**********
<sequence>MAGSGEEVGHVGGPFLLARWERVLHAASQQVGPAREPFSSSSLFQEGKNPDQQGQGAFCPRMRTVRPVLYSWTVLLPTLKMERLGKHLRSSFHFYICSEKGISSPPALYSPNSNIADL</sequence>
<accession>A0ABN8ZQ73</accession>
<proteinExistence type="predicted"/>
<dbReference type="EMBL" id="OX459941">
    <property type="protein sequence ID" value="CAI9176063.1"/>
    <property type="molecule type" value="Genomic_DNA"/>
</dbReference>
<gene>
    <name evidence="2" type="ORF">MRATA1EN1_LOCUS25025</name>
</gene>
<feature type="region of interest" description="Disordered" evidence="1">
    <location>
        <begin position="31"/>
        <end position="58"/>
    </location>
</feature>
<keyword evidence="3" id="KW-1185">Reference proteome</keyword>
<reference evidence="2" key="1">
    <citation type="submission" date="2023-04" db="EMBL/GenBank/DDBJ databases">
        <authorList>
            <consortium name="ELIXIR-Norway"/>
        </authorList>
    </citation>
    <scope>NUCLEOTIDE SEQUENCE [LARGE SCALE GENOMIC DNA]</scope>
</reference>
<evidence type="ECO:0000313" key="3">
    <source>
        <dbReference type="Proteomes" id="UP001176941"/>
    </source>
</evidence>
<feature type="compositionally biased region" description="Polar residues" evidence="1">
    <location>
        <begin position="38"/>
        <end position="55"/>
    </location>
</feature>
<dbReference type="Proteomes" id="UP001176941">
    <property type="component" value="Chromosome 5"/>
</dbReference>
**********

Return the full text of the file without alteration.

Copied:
<sequence>MAGSGEEVGHVGGPFLLARWERVLHAASQQVGPAREPFSSSSLFQEGKNPDQQGQGAFCPRMRTVRPVLYSWTVLLPTLKMERLGKHLRSSFHFYICSEKGISSPPALYSPNSNIADL</sequence>
<accession>A0ABN8ZQ73</accession>
<proteinExistence type="predicted"/>
<dbReference type="EMBL" id="OX459941">
    <property type="protein sequence ID" value="CAI9176063.1"/>
    <property type="molecule type" value="Genomic_DNA"/>
</dbReference>
<gene>
    <name evidence="2" type="ORF">MRATA1EN1_LOCUS25025</name>
</gene>
<feature type="region of interest" description="Disordered" evidence="1">
    <location>
        <begin position="31"/>
        <end position="58"/>
    </location>
</feature>
<keyword evidence="3" id="KW-1185">Reference proteome</keyword>
<reference evidence="2" key="1">
    <citation type="submission" date="2023-04" db="EMBL/GenBank/DDBJ databases">
        <authorList>
            <consortium name="ELIXIR-Norway"/>
        </authorList>
    </citation>
    <scope>NUCLEOTIDE SEQUENCE [LARGE SCALE GENOMIC DNA]</scope>
</reference>
<evidence type="ECO:0000313" key="3">
    <source>
        <dbReference type="Proteomes" id="UP001176941"/>
    </source>
</evidence>
<feature type="compositionally biased region" description="Polar residues" evidence="1">
    <location>
        <begin position="38"/>
        <end position="55"/>
    </location>
</feature>
<dbReference type="Proteomes" id="UP001176941">
    <property type="component" value="Chromosome 5"/>
</dbReference>